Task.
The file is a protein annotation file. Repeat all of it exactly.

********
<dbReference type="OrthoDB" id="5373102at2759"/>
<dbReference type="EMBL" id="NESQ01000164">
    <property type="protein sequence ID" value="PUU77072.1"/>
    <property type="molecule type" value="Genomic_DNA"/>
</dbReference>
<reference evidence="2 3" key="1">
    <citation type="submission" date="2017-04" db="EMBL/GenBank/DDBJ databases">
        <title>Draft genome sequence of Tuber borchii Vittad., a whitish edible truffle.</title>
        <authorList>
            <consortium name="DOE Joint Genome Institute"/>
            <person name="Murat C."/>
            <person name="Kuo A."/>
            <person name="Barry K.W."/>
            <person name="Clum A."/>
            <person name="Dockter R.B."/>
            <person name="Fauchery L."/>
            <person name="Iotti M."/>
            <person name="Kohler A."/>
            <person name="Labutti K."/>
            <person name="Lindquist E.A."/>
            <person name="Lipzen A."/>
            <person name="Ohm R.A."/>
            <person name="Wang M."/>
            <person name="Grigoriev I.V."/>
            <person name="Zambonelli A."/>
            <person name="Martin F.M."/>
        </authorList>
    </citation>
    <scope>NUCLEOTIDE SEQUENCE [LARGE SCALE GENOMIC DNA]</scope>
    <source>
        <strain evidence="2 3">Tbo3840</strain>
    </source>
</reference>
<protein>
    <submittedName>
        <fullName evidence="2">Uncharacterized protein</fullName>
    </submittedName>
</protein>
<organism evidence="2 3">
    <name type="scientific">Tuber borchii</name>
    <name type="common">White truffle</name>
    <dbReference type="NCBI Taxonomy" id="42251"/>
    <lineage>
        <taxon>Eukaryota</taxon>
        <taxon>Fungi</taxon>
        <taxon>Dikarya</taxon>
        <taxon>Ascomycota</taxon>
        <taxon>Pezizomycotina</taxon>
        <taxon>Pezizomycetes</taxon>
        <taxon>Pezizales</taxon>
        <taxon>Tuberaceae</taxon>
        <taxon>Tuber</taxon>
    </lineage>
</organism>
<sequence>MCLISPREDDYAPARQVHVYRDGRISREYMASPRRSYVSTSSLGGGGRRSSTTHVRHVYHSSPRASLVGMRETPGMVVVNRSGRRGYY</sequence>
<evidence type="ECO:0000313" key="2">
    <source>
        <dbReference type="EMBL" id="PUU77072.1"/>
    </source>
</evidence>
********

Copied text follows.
<dbReference type="OrthoDB" id="5373102at2759"/>
<dbReference type="EMBL" id="NESQ01000164">
    <property type="protein sequence ID" value="PUU77072.1"/>
    <property type="molecule type" value="Genomic_DNA"/>
</dbReference>
<reference evidence="2 3" key="1">
    <citation type="submission" date="2017-04" db="EMBL/GenBank/DDBJ databases">
        <title>Draft genome sequence of Tuber borchii Vittad., a whitish edible truffle.</title>
        <authorList>
            <consortium name="DOE Joint Genome Institute"/>
            <person name="Murat C."/>
            <person name="Kuo A."/>
            <person name="Barry K.W."/>
            <person name="Clum A."/>
            <person name="Dockter R.B."/>
            <person name="Fauchery L."/>
            <person name="Iotti M."/>
            <person name="Kohler A."/>
            <person name="Labutti K."/>
            <person name="Lindquist E.A."/>
            <person name="Lipzen A."/>
            <person name="Ohm R.A."/>
            <person name="Wang M."/>
            <person name="Grigoriev I.V."/>
            <person name="Zambonelli A."/>
            <person name="Martin F.M."/>
        </authorList>
    </citation>
    <scope>NUCLEOTIDE SEQUENCE [LARGE SCALE GENOMIC DNA]</scope>
    <source>
        <strain evidence="2 3">Tbo3840</strain>
    </source>
</reference>
<protein>
    <submittedName>
        <fullName evidence="2">Uncharacterized protein</fullName>
    </submittedName>
</protein>
<organism evidence="2 3">
    <name type="scientific">Tuber borchii</name>
    <name type="common">White truffle</name>
    <dbReference type="NCBI Taxonomy" id="42251"/>
    <lineage>
        <taxon>Eukaryota</taxon>
        <taxon>Fungi</taxon>
        <taxon>Dikarya</taxon>
        <taxon>Ascomycota</taxon>
        <taxon>Pezizomycotina</taxon>
        <taxon>Pezizomycetes</taxon>
        <taxon>Pezizales</taxon>
        <taxon>Tuberaceae</taxon>
        <taxon>Tuber</taxon>
    </lineage>
</organism>
<sequence>MCLISPREDDYAPARQVHVYRDGRISREYMASPRRSYVSTSSLGGGGRRSSTTHVRHVYHSSPRASLVGMRETPGMVVVNRSGRRGYY</sequence>
<evidence type="ECO:0000313" key="2">
    <source>
        <dbReference type="EMBL" id="PUU77072.1"/>
    </source>
</evidence>